Wed, 16 Apr 2008
First quarter sales of cars, heavy equipment and cement moved up strongly, indicating that the effects of a global economic downturn had yet to dent the domestic economy.

Car sales in the first quarter rose 61% to 135,607 vehicles, data compiled by the country's biggest car dealer, PT Toyota Astra Motor (TAM), showed Friday (11/4/08), Thomson Financial reported.

In March, domestic sales reached 46,720 vehicles, down from 47,507 in February but higher than the 33,857 vehicles sold in March 2007.

Another Astra subsidiary, PT United Tractors, said sales of heavy equipment rose 44% in the quarter from a year earlier because of increased orders for coal-extraction and construction machinery. The company is Indonesia's biggest seller of heavy equipment.

The company sold 1,168 units of heavy equipment in the first three months of the year, according to preliminary data, a company official said.

Meanwhile national cement consumption rose 16.8% in the first quarter from a year ago, driven by strong demand outside Java, Indonesian Cement Association (ASI) chairman Urip Timuryono said Friday.

Domestic cement consumption in the period reached 8.78 million tons, against 7.52 million a year earlier.

In March, domestic cement consumption reached 2.99 million tons, rising 15.5% from the same month a year ago. In February, cement consumption totaled 2.7 million tons.

Timuryono said the first-quarter performance was surprising given that the government only expected the economy to grow in a range of 6.2% to 6.3%. "Normally, cement consumption growth is pretty close to GDP growth. So it is interesting to study what the key factors had been," he said.

The country’s third largest cement maker, PT Holcim Indonesia, meanwhile said it was planning to spend $500 million on a new cement plant with production capacity of 1.5 million tons a year.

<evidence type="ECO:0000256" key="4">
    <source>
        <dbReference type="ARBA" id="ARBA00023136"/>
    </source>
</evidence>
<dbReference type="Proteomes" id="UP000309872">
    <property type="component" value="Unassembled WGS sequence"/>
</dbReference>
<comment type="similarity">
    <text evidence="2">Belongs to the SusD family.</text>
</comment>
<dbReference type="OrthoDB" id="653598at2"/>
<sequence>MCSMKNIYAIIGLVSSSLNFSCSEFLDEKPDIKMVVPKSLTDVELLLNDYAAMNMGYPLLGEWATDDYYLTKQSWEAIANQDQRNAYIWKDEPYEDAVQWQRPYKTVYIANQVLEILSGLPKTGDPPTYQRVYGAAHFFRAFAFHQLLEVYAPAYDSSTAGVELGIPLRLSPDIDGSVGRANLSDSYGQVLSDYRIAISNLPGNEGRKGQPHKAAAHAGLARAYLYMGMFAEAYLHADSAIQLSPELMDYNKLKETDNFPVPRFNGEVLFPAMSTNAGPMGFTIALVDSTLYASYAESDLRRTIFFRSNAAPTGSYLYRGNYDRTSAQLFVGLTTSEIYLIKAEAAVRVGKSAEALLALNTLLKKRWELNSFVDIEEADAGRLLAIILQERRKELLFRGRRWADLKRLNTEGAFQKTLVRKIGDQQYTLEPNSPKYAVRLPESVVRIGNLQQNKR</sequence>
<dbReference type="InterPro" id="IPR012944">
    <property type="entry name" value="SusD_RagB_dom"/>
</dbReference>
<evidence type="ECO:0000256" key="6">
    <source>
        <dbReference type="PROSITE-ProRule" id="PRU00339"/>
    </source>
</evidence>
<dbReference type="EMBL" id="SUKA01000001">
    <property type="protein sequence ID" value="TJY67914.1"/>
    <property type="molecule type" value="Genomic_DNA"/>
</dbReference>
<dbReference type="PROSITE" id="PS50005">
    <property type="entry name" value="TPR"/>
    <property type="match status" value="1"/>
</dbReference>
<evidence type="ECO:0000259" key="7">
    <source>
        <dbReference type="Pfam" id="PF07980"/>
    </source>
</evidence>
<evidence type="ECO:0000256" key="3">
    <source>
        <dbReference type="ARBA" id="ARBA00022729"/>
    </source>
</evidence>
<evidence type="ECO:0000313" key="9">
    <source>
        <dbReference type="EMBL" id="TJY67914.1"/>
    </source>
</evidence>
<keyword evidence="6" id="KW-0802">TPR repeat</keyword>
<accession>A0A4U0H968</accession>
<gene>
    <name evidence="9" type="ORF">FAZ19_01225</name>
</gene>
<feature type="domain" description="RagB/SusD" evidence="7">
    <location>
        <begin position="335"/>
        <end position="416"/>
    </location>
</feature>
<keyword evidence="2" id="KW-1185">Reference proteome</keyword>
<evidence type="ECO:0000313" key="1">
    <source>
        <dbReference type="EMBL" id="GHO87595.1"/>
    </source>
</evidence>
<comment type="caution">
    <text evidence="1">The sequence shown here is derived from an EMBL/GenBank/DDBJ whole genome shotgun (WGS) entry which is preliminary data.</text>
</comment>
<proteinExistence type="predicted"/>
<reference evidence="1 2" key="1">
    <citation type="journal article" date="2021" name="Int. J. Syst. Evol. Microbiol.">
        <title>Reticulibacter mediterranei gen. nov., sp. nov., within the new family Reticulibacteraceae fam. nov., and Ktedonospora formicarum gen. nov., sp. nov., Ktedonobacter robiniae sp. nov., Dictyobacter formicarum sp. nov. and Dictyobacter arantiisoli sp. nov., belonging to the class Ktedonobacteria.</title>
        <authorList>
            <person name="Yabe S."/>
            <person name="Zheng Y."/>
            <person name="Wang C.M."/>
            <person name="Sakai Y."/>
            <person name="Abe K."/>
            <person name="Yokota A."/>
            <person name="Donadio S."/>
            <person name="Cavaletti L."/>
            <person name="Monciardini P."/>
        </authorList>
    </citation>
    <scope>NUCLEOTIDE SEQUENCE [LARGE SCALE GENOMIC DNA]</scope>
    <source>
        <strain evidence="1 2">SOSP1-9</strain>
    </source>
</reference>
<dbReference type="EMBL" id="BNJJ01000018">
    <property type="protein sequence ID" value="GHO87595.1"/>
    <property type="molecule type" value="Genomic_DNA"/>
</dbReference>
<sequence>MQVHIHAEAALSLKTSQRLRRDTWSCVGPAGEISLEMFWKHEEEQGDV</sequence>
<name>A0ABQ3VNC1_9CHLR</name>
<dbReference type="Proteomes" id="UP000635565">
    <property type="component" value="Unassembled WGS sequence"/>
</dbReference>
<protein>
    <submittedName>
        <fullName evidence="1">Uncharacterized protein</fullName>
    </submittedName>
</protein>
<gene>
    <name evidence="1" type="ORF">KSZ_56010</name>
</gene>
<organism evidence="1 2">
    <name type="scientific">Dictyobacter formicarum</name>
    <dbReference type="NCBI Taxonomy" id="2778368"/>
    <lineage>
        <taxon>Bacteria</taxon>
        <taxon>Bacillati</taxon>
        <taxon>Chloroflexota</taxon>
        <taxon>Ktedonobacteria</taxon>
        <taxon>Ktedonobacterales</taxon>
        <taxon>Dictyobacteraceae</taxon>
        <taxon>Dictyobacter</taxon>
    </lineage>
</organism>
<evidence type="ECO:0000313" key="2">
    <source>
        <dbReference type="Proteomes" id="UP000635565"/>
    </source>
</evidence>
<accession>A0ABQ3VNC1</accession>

Investor Daily quoted company president Timothy Mackay as saying the expansion would boost the company’s production capacity to 9.4 million tons per annum.

Reports meanwhile said the world's largest steel maker, ArcelorMittal (MT), will invest $3 billion into building a plant in the province of Kalimantan, once a feasibility study is conducted.

Mohammad Lutfi, head of the Investment Coordinating Board, told reporters Thursday the new plant will boost Mittal's annual production capacity in Indonesia to 700,000 metric tons from 60,000 tons currently.

More investment was expected from the Middle East with the passage by the House of Representatives on Thursday of a bill on Islamic finance, the Financial Times reported.

Rakesh Bhatia, the head of HSBC in Indonesia, said the legislation, which has taken two years to complete, was "extremely positive".

"Internationally, there is plenty of money available in this area, so the law will give the government and the country access to additional capital," he said. "We're already in advanced talks with companies that are just waiting for the government to take the lead."

Finance Minister Sri Mulyani Indrawati told the FT that the government intends to issue up to $1.6 billion in sukuk, or Islamic bonds, in the second half of this year, once the law's implementing regulations have been finalized.

The Indonesian Stock Exchange composite index closed 3.0% higher at 2,303.93 on Friday, with sentiment lifted by advances on Wall Street overnight and in Asian markets, Agence France-Presse reported.



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